Reading Time: < 1 minute
Poetic writing and wistful imagery is certainly paired in dream-like narrative
Whistling for Owls is definitely London-based photographer and writer Max Ferguson’s debut photobook and the first publication through his new imprint, Oblong Press. The enigmatic guide is described by Ferguson as: “image and textual content; France and London; memoir and fiction; truth plus lies”. Quiet photographs, alternating between colour and black-and-white, frame rich landscapes, one figures and unexpected details. There’s the corner of a cluttered kitchen, a cobweb of shattered glass, light dripping in through the curvature in between two pale, fleshy thighs.
“We were standing on front side deck of a small ferry, smoking cigarettes and waiting for the boat to get the all-clear. It was not being far from house, she told me, that was difficult, but being close. The particular proximity of what you love makes you so lonely. ”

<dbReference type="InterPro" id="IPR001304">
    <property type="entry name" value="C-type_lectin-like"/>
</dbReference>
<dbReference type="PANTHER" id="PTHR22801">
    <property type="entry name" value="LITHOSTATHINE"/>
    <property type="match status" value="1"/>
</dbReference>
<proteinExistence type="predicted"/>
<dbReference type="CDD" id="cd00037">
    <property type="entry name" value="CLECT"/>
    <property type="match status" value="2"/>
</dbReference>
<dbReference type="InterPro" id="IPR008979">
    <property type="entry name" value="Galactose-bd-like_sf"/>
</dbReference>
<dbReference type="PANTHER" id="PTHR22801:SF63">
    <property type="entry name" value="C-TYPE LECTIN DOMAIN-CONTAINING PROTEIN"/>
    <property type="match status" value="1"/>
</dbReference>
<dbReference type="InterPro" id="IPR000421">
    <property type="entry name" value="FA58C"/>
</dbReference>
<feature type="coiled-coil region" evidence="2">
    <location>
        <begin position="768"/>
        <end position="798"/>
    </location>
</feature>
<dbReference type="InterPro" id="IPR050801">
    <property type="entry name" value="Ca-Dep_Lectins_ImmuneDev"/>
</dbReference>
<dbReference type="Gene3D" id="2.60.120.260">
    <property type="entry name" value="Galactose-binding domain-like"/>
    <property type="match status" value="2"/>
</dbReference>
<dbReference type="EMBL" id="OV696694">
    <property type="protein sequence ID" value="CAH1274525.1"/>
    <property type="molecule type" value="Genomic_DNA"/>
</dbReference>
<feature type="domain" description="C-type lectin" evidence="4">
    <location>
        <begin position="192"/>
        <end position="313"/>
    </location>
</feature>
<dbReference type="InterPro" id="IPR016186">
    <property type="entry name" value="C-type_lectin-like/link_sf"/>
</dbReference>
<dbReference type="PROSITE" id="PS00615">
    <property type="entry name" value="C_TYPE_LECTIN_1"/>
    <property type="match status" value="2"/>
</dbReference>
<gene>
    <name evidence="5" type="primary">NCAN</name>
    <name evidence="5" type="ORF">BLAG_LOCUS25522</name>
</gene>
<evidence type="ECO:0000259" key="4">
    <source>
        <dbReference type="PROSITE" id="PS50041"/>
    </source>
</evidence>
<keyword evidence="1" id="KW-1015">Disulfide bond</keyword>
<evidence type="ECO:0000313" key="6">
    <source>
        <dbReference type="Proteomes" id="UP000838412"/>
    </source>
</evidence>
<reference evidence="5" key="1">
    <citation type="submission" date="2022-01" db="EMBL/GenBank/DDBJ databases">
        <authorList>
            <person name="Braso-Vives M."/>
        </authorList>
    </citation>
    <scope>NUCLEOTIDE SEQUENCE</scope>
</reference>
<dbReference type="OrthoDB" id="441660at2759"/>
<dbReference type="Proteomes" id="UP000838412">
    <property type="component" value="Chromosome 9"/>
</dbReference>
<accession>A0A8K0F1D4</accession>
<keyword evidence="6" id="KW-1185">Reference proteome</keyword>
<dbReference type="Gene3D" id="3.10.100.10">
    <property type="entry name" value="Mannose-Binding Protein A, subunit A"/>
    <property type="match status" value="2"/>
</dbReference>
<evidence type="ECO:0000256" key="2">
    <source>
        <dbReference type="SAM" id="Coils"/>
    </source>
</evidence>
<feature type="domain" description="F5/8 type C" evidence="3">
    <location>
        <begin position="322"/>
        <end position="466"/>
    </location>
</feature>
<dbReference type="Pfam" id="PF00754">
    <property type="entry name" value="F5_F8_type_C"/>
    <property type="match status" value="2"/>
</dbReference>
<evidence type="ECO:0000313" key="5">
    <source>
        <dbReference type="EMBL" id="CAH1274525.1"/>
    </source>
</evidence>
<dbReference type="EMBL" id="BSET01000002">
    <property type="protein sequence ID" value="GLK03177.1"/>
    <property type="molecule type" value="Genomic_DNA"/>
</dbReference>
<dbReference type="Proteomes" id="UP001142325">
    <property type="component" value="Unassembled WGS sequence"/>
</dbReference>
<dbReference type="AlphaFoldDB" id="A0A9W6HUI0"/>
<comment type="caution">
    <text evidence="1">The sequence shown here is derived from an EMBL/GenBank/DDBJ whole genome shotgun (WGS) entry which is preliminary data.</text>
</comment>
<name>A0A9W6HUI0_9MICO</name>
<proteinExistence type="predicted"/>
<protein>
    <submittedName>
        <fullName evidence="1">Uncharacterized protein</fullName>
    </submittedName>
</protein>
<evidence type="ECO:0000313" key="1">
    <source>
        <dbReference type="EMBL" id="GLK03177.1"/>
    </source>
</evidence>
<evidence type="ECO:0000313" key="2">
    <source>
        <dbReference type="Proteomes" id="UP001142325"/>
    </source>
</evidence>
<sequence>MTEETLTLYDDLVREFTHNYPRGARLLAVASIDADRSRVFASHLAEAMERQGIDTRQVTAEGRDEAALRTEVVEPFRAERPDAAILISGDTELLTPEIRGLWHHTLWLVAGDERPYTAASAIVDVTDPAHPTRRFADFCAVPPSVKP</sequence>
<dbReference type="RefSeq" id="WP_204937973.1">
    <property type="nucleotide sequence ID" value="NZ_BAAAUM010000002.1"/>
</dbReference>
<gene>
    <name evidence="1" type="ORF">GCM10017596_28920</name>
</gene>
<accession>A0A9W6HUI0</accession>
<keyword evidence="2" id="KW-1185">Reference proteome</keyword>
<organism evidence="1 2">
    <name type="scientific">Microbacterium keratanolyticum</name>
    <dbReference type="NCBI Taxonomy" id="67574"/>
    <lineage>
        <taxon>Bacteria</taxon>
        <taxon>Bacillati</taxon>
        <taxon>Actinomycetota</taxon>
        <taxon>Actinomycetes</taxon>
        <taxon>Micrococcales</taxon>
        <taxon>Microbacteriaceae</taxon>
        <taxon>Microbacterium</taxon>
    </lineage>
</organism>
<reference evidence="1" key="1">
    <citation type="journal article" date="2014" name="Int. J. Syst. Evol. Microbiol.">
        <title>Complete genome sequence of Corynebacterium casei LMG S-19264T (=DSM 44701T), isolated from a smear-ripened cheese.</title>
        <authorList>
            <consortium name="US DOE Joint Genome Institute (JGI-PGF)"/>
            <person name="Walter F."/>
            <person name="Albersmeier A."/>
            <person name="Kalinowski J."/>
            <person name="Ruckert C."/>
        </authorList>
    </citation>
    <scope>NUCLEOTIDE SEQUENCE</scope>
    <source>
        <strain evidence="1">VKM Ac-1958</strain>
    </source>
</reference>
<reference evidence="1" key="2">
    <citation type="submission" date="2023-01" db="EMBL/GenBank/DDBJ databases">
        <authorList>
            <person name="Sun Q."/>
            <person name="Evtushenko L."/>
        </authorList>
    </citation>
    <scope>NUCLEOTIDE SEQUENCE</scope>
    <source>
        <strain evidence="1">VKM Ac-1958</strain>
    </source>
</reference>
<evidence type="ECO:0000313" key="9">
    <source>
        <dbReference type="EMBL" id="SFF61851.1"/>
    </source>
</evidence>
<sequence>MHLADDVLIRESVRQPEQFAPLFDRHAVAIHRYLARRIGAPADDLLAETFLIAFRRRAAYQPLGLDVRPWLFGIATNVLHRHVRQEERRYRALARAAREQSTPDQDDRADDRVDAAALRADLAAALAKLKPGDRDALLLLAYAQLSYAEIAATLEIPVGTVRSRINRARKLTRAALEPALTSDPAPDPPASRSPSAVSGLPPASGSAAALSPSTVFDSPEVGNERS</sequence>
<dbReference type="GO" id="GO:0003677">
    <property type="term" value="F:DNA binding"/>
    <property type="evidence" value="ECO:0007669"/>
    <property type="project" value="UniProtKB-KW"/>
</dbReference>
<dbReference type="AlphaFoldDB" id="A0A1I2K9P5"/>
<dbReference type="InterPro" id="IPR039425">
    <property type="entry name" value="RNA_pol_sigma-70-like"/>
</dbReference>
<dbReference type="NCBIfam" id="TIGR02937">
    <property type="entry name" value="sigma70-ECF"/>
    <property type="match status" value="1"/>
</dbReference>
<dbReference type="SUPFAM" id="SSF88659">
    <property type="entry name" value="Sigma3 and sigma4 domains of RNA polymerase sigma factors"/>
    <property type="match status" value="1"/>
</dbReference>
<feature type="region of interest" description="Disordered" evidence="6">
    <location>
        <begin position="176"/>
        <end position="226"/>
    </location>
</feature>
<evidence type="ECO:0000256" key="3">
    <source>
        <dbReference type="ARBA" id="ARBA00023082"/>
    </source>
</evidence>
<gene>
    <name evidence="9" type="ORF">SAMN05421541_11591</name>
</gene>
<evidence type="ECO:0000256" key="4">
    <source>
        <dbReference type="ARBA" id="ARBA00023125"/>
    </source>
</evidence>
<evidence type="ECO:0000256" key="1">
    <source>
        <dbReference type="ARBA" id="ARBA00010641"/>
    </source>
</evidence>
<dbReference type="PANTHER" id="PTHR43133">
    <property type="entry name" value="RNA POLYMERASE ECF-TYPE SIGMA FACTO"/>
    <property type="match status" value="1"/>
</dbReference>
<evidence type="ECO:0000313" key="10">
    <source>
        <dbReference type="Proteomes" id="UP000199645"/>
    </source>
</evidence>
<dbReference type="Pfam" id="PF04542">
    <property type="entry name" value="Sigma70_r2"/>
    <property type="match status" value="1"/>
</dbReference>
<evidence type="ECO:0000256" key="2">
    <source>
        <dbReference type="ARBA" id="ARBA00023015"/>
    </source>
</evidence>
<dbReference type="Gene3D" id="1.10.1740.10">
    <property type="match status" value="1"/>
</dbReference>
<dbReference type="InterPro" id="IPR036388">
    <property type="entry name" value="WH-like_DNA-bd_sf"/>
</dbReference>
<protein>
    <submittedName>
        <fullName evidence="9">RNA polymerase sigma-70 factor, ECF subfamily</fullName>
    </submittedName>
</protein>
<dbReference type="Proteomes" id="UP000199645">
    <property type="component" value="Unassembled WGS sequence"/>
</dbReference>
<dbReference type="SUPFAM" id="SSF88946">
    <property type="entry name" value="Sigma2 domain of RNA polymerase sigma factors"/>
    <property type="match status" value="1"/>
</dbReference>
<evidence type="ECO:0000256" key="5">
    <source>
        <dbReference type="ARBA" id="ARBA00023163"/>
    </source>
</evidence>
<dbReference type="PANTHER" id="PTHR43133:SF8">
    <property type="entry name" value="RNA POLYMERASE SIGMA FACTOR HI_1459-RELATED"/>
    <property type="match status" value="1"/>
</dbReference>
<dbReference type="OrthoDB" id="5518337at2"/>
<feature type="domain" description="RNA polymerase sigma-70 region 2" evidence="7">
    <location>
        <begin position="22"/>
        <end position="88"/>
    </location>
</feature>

The short texts punctuating the publication enhance its secret. The prose is ambiguous and poetic, inciting us to develop a loose story of our own also influenced by the images. But , regardless of Whistling for Owls’ ambiguity, a strong sense of like, loss and longing spreads throughout the pages. As states one particularly poignant text: “We were standing on the front deck of a small ferry, smoking cigarettes and waiting for the particular boat to get the all-clear. It had been not being far from house, she told me, that was difficult, but being close. The particular proximity of what you like makes you so lonely. ”
Whistling with regard to Owls by Max Ferguson is available to pre-order now